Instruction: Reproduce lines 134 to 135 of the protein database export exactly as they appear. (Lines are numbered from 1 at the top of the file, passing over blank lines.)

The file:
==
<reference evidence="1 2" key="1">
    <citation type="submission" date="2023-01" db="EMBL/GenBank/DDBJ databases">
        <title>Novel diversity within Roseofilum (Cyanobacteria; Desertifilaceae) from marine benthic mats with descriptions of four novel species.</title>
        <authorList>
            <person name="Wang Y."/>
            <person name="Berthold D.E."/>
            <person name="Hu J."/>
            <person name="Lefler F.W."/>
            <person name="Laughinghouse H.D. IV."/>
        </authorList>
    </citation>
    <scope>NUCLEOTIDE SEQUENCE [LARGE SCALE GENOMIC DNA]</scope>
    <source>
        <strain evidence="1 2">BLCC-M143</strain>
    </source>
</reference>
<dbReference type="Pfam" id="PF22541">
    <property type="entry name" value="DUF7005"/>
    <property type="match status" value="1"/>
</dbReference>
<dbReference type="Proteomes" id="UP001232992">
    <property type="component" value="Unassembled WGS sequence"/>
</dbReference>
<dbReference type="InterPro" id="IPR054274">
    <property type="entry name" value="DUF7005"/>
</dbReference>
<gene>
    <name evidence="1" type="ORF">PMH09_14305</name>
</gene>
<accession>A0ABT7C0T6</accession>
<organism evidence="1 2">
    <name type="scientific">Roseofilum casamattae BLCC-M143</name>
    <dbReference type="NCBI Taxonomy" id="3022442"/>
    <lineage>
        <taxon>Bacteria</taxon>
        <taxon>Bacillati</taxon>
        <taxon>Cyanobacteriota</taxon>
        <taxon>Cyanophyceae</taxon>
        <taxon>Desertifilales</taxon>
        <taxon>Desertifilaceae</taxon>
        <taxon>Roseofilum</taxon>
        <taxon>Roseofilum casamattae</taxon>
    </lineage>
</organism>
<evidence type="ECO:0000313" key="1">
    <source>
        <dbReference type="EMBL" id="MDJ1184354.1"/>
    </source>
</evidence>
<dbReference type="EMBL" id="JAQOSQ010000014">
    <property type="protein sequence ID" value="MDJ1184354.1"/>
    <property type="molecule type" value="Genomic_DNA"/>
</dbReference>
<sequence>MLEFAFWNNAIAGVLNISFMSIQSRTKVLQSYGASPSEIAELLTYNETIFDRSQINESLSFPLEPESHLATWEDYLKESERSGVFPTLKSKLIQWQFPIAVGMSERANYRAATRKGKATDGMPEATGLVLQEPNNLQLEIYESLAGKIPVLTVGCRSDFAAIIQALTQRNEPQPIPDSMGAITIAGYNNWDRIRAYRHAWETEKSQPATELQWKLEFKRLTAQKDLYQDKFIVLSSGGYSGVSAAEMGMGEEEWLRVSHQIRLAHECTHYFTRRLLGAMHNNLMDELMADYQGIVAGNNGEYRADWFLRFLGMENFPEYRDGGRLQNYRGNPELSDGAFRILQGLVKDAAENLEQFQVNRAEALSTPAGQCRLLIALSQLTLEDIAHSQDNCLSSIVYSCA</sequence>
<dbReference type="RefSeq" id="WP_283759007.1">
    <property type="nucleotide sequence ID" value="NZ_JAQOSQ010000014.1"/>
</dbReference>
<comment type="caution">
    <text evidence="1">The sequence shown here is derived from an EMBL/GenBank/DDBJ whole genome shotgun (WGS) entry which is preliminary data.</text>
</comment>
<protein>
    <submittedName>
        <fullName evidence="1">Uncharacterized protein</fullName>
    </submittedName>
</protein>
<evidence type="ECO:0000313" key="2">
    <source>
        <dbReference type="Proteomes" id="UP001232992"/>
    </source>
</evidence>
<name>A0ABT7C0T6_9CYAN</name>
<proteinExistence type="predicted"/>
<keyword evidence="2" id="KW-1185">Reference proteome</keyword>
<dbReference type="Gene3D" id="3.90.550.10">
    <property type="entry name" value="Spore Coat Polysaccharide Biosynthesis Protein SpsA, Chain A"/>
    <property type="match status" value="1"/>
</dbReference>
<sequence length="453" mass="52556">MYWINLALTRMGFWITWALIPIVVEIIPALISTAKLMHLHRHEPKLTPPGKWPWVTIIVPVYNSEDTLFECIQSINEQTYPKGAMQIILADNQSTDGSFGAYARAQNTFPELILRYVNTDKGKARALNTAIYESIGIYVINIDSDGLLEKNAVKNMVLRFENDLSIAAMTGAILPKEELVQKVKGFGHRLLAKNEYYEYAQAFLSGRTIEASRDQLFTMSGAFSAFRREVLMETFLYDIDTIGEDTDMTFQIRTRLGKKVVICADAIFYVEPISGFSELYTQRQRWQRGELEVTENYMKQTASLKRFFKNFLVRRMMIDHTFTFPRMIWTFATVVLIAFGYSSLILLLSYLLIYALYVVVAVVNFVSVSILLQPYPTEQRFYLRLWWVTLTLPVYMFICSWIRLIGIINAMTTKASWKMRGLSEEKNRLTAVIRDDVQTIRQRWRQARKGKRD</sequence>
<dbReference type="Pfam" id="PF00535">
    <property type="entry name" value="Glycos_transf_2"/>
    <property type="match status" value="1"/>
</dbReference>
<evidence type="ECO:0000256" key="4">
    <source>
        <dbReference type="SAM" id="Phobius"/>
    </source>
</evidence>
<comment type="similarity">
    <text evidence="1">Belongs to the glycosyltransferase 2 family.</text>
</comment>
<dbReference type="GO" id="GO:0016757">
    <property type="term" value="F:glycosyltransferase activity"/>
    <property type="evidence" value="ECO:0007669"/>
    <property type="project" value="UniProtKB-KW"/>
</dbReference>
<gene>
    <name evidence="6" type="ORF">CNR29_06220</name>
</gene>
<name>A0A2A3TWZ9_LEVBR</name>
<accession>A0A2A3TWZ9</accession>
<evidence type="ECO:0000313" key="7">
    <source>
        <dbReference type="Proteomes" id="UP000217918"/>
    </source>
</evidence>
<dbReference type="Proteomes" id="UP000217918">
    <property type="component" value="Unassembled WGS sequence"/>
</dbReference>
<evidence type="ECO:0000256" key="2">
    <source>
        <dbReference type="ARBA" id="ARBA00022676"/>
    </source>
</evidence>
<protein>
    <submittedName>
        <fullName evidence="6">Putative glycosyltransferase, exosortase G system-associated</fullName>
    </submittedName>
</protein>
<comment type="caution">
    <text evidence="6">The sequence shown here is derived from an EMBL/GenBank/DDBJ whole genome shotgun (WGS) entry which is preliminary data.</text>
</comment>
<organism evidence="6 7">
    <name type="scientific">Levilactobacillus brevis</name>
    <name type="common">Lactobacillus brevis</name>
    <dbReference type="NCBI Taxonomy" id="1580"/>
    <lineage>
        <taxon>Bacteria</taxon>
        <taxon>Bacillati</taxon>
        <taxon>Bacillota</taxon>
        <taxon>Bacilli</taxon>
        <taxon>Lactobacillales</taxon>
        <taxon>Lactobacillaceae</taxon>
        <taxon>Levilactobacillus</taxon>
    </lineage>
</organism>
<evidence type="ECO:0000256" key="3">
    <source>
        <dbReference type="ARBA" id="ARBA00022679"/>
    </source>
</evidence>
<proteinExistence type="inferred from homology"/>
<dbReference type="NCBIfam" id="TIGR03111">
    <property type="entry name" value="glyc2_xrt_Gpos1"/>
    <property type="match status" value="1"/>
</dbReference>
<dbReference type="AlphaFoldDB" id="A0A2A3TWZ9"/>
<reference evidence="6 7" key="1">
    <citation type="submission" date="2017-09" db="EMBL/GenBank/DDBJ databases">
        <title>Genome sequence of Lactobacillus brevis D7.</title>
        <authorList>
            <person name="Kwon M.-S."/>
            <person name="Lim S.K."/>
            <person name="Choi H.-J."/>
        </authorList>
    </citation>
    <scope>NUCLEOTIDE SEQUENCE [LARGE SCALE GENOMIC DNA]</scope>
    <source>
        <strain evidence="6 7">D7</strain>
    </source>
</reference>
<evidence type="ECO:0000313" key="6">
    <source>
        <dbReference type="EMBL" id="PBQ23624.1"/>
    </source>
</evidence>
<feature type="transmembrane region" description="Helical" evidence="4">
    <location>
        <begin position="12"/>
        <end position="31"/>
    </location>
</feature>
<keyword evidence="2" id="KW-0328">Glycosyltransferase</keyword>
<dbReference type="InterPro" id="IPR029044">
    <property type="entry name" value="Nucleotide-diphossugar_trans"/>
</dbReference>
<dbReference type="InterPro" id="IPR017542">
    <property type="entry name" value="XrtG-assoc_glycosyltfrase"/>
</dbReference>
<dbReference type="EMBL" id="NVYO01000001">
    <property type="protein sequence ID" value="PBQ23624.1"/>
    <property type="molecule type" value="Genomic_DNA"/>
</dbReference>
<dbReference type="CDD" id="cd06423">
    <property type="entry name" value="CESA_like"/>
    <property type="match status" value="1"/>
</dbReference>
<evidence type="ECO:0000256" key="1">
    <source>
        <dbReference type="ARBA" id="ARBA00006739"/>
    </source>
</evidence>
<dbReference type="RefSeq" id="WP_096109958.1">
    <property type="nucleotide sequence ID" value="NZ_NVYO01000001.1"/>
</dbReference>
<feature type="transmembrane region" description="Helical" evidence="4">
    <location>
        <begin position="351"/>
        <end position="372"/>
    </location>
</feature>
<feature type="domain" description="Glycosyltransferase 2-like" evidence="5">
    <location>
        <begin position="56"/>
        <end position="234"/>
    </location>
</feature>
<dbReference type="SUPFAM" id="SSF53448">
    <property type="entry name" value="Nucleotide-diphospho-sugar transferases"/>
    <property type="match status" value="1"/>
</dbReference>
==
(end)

    </lineage>
</organism>